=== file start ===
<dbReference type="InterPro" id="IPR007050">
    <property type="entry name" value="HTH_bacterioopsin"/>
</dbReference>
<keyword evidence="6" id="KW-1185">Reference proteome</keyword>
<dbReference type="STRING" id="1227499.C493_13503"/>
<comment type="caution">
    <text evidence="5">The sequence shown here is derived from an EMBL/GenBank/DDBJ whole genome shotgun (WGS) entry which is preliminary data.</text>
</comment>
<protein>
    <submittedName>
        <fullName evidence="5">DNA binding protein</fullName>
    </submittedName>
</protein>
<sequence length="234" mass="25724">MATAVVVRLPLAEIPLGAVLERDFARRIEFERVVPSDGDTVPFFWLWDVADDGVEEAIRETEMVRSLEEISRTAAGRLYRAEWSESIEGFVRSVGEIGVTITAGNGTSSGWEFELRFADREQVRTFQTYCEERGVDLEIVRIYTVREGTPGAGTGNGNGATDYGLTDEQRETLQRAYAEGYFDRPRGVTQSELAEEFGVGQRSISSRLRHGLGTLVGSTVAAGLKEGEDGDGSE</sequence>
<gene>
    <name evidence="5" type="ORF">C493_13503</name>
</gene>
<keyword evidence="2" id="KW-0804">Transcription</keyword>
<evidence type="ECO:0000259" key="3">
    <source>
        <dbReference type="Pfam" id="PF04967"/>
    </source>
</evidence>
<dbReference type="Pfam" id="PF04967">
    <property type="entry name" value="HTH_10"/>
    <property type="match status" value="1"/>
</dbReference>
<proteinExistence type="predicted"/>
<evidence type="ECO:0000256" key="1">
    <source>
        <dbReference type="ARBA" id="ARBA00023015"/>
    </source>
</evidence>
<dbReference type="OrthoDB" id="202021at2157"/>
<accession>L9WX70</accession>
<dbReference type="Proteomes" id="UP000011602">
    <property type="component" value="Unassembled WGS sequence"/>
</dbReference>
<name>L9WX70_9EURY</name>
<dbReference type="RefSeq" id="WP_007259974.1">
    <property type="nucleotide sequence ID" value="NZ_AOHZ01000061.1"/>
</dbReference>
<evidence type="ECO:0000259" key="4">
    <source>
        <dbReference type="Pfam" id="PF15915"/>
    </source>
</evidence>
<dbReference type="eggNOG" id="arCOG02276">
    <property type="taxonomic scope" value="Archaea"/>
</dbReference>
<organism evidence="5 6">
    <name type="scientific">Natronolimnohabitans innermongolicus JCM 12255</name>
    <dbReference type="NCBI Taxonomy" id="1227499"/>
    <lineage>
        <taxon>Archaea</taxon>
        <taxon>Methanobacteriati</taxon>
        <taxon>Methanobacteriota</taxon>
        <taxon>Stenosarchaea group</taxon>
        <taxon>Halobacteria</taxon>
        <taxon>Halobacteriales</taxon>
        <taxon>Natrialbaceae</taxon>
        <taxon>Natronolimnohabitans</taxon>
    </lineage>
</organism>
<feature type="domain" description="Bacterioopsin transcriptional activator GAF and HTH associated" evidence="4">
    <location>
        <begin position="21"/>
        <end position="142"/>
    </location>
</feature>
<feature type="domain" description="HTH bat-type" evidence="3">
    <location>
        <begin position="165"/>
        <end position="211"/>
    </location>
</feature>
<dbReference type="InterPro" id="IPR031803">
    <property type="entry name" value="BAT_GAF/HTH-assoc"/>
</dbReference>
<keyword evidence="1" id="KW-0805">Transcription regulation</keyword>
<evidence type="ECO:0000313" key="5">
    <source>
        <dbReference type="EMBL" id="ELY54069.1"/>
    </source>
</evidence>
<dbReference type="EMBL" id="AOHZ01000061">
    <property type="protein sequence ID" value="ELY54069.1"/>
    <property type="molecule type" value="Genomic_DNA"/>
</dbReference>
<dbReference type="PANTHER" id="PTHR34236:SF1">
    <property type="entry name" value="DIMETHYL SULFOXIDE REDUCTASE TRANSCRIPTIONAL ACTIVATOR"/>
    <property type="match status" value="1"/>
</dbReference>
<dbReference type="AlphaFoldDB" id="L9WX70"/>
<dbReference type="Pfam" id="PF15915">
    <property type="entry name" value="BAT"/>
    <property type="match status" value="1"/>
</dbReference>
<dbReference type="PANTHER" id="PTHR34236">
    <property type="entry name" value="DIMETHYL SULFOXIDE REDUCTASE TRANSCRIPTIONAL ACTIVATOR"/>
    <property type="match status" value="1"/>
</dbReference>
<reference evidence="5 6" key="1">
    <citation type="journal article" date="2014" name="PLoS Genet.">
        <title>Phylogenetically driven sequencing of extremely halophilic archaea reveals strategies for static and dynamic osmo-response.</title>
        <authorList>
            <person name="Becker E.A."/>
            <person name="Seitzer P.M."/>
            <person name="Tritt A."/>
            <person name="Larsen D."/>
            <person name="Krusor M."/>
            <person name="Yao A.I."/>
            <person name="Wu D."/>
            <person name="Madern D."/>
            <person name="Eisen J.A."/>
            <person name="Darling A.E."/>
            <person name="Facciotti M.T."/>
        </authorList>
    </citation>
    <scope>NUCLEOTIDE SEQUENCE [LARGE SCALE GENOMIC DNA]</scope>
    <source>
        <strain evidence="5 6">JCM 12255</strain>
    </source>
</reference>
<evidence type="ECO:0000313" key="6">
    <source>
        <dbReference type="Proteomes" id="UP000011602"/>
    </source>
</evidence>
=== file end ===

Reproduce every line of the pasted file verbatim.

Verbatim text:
<dbReference type="InterPro" id="IPR007050">
    <property type="entry name" value="HTH_bacterioopsin"/>
</dbReference>
<keyword evidence="6" id="KW-1185">Reference proteome</keyword>
<dbReference type="STRING" id="1227499.C493_13503"/>
<comment type="caution">
    <text evidence="5">The sequence shown here is derived from an EMBL/GenBank/DDBJ whole genome shotgun (WGS) entry which is preliminary data.</text>
</comment>
<protein>
    <submittedName>
        <fullName evidence="5">DNA binding protein</fullName>
    </submittedName>
</protein>
<sequence length="234" mass="25724">MATAVVVRLPLAEIPLGAVLERDFARRIEFERVVPSDGDTVPFFWLWDVADDGVEEAIRETEMVRSLEEISRTAAGRLYRAEWSESIEGFVRSVGEIGVTITAGNGTSSGWEFELRFADREQVRTFQTYCEERGVDLEIVRIYTVREGTPGAGTGNGNGATDYGLTDEQRETLQRAYAEGYFDRPRGVTQSELAEEFGVGQRSISSRLRHGLGTLVGSTVAAGLKEGEDGDGSE</sequence>
<gene>
    <name evidence="5" type="ORF">C493_13503</name>
</gene>
<keyword evidence="2" id="KW-0804">Transcription</keyword>
<evidence type="ECO:0000259" key="3">
    <source>
        <dbReference type="Pfam" id="PF04967"/>
    </source>
</evidence>
<dbReference type="Pfam" id="PF04967">
    <property type="entry name" value="HTH_10"/>
    <property type="match status" value="1"/>
</dbReference>
<proteinExistence type="predicted"/>
<evidence type="ECO:0000256" key="1">
    <source>
        <dbReference type="ARBA" id="ARBA00023015"/>
    </source>
</evidence>
<dbReference type="OrthoDB" id="202021at2157"/>
<accession>L9WX70</accession>
<dbReference type="Proteomes" id="UP000011602">
    <property type="component" value="Unassembled WGS sequence"/>
</dbReference>
<name>L9WX70_9EURY</name>
<dbReference type="RefSeq" id="WP_007259974.1">
    <property type="nucleotide sequence ID" value="NZ_AOHZ01000061.1"/>
</dbReference>
<evidence type="ECO:0000259" key="4">
    <source>
        <dbReference type="Pfam" id="PF15915"/>
    </source>
</evidence>
<dbReference type="eggNOG" id="arCOG02276">
    <property type="taxonomic scope" value="Archaea"/>
</dbReference>
<organism evidence="5 6">
    <name type="scientific">Natronolimnohabitans innermongolicus JCM 12255</name>
    <dbReference type="NCBI Taxonomy" id="1227499"/>
    <lineage>
        <taxon>Archaea</taxon>
        <taxon>Methanobacteriati</taxon>
        <taxon>Methanobacteriota</taxon>
        <taxon>Stenosarchaea group</taxon>
        <taxon>Halobacteria</taxon>
        <taxon>Halobacteriales</taxon>
        <taxon>Natrialbaceae</taxon>
        <taxon>Natronolimnohabitans</taxon>
    </lineage>
</organism>
<feature type="domain" description="Bacterioopsin transcriptional activator GAF and HTH associated" evidence="4">
    <location>
        <begin position="21"/>
        <end position="142"/>
    </location>
</feature>
<feature type="domain" description="HTH bat-type" evidence="3">
    <location>
        <begin position="165"/>
        <end position="211"/>
    </location>
</feature>
<dbReference type="InterPro" id="IPR031803">
    <property type="entry name" value="BAT_GAF/HTH-assoc"/>
</dbReference>
<keyword evidence="1" id="KW-0805">Transcription regulation</keyword>
<evidence type="ECO:0000313" key="5">
    <source>
        <dbReference type="EMBL" id="ELY54069.1"/>
    </source>
</evidence>
<dbReference type="EMBL" id="AOHZ01000061">
    <property type="protein sequence ID" value="ELY54069.1"/>
    <property type="molecule type" value="Genomic_DNA"/>
</dbReference>
<dbReference type="PANTHER" id="PTHR34236:SF1">
    <property type="entry name" value="DIMETHYL SULFOXIDE REDUCTASE TRANSCRIPTIONAL ACTIVATOR"/>
    <property type="match status" value="1"/>
</dbReference>
<dbReference type="AlphaFoldDB" id="L9WX70"/>
<dbReference type="Pfam" id="PF15915">
    <property type="entry name" value="BAT"/>
    <property type="match status" value="1"/>
</dbReference>
<dbReference type="PANTHER" id="PTHR34236">
    <property type="entry name" value="DIMETHYL SULFOXIDE REDUCTASE TRANSCRIPTIONAL ACTIVATOR"/>
    <property type="match status" value="1"/>
</dbReference>
<reference evidence="5 6" key="1">
    <citation type="journal article" date="2014" name="PLoS Genet.">
        <title>Phylogenetically driven sequencing of extremely halophilic archaea reveals strategies for static and dynamic osmo-response.</title>
        <authorList>
            <person name="Becker E.A."/>
            <person name="Seitzer P.M."/>
            <person name="Tritt A."/>
            <person name="Larsen D."/>
            <person name="Krusor M."/>
            <person name="Yao A.I."/>
            <person name="Wu D."/>
            <person name="Madern D."/>
            <person name="Eisen J.A."/>
            <person name="Darling A.E."/>
            <person name="Facciotti M.T."/>
        </authorList>
    </citation>
    <scope>NUCLEOTIDE SEQUENCE [LARGE SCALE GENOMIC DNA]</scope>
    <source>
        <strain evidence="5 6">JCM 12255</strain>
    </source>
</reference>
<evidence type="ECO:0000313" key="6">
    <source>
        <dbReference type="Proteomes" id="UP000011602"/>
    </source>
</evidence>